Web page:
The self-employed have been hardest hit during pandemic

Those self-employed workers have been hardest hit by the lockdowns of the last year

ARE you self-employed? If so, you have been hardest hit by the three lockdowns of the last year.

As self-employed people, how could we see our customers, when we couldn't see our own relatives?

But the government doesn't see it that way, and they don't have much sympathy.

The Chancellor of the Exchequer has spent between £300bn and £500bn helping employed workers on furlough and the other emergency schemes that had to be put in place, but now he has to look around and find where he can get it back.

Give the man a break; it's his job.

The Treasury say he is reportedly “minded” to axe the National Insurance band for the self-employed, bringing everyone into line with employed workers.

“Minded” usually means it's likely to happen.

At present, if you are self-employed, you pay class four National Insurance, which takes 9 per cent of your profits between £9,501 and £50,000, as opposed to 12 per cent for employed staff.

The Chancellor could implement this in his Autumn Statement, which is an update on the Government's economic plans. As you can imagine, his plans could be a bit more extreme this year.

In the past year, there were three million self-employed who received no Covid support from the Government, because they did not qualify for the Self-Employed Income Support Scheme, or operated their businesses through limited companies.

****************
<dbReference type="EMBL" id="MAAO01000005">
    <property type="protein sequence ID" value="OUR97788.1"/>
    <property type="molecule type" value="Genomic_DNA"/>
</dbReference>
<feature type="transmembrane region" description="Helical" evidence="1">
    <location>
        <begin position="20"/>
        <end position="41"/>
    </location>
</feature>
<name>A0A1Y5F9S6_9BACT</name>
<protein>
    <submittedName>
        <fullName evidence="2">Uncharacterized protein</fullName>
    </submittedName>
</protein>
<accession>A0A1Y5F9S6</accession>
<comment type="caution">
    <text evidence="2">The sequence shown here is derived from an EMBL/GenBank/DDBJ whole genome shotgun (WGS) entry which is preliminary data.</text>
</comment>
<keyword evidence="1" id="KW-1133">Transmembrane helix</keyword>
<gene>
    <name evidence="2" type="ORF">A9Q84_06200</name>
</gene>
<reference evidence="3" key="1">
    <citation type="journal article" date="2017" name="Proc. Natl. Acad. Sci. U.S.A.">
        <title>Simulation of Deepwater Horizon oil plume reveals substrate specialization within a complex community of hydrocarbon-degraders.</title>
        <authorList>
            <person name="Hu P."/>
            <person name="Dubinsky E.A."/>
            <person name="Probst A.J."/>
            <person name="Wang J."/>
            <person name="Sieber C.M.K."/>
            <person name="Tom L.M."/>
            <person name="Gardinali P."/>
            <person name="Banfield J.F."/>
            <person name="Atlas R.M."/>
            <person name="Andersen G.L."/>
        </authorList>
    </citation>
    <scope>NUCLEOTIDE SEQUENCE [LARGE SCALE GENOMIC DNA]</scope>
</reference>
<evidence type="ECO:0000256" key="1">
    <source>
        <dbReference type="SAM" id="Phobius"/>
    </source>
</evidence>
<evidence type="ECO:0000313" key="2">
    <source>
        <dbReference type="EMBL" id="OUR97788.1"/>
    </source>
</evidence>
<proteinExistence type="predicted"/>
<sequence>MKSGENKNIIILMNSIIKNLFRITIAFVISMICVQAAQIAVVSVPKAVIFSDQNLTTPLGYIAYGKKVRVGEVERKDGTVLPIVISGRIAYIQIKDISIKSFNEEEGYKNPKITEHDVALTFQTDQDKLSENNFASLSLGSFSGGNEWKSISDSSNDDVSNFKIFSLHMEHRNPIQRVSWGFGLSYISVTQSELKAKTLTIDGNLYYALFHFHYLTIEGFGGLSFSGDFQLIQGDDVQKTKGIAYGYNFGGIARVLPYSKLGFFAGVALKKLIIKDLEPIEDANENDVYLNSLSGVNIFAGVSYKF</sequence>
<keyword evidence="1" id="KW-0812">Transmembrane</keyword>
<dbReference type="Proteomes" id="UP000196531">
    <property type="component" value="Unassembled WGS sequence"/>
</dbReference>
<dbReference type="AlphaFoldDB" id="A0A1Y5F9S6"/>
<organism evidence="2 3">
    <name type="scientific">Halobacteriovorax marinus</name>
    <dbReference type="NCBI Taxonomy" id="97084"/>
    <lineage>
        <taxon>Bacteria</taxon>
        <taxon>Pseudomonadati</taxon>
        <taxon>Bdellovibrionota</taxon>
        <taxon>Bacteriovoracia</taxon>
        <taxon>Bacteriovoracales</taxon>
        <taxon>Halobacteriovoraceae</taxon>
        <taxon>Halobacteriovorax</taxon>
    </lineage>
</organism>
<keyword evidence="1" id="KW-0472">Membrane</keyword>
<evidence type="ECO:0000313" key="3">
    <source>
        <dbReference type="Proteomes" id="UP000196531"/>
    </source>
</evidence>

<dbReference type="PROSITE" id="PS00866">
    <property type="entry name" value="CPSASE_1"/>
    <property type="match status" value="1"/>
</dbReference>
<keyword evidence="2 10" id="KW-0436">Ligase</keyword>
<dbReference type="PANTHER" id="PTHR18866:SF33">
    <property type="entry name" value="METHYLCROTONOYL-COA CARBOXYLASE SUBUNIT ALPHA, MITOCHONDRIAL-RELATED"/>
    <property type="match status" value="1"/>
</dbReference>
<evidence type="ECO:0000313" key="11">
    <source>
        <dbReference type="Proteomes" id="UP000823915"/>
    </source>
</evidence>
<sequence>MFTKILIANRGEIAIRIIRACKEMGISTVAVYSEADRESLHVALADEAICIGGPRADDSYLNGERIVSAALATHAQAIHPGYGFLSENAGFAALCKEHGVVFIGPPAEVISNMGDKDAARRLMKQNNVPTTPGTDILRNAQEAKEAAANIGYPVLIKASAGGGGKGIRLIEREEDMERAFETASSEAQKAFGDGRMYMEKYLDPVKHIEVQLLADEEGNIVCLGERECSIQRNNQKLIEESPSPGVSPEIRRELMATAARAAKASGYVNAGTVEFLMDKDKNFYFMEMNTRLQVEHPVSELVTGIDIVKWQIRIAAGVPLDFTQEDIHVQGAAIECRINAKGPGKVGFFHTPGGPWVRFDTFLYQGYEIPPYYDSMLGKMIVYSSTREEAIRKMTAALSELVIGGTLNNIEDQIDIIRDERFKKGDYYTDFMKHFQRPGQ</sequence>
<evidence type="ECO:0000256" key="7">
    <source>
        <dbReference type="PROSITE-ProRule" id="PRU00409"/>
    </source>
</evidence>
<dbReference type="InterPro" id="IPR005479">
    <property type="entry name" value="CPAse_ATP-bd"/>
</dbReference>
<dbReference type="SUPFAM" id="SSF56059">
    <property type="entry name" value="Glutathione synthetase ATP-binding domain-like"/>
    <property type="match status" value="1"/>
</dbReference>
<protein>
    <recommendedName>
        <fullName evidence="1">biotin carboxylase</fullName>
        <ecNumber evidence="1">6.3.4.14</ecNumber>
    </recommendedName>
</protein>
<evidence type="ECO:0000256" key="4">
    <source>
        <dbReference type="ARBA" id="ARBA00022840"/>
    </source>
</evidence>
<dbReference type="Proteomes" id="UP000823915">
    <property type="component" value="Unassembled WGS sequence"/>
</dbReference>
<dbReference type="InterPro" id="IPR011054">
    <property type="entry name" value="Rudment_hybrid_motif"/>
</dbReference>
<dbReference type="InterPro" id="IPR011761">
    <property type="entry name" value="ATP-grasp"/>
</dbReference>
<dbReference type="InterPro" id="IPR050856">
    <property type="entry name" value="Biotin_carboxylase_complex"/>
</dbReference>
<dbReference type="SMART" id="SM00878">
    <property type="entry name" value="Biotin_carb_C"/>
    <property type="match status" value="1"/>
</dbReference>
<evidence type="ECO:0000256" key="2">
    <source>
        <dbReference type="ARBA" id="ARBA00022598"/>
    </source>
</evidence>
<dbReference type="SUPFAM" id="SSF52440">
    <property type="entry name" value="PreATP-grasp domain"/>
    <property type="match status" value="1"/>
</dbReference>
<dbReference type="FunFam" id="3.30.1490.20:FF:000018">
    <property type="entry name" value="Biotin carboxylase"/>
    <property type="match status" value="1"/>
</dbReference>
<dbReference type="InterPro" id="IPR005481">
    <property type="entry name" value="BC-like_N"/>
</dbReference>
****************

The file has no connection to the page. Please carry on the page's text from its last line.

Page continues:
If you are operating your business through a limited company, the Government is gunning for you. They have been trying to find ways to place additional tax on you for years, and this year, the pressure on them is heavier than ever.

One expert said that the scale of the impact during this last year felt by the self-employed is abundantly clear.

“While the Government support packages have proven a lifeline to many small businesses though the pandemic, 81 per cent of people believe feel it hasn't been enough, with over two million small or medium sized enterprises unable to access any support.”

In terms of benefits, our friends at Royal London tell us that the self-employed missed out on nearly £10,000 of benefits given to employed workers.

The Institute for Fiscal Studies (IFS) tells us that according to their most recent research, only a sixth (16 per cent) of self-employed workers are looking after their retirement by saving into a personal pension.

There is no doubt that pension planning for the self-employed is not easy. There is no structure, as you would have if you worked in a company. You have to do it all yourself.

When the introduction of auto-enrolment meant that your full-time friends who work in companies were placed into a workplace pension, with their employer also paying into it, you were not included.

The freedom of being self-employed comes at a price.

There will come a day when you are too tired to make that phone call, or climb that ladder. Or both. Hopefully not at the same time.

If you would like to plan ahead for that now, then setting up a personal pension could be a good plan. Give us a ring.

:: Michael Kennedy is an independent financial adviser and pensions specialist and can be contacted on 028 71886005. Further information on Facebook at Kennedy Independent Financial Advice Ltd or at

Enjoy reading the Irish News?

Subscribe now to get full access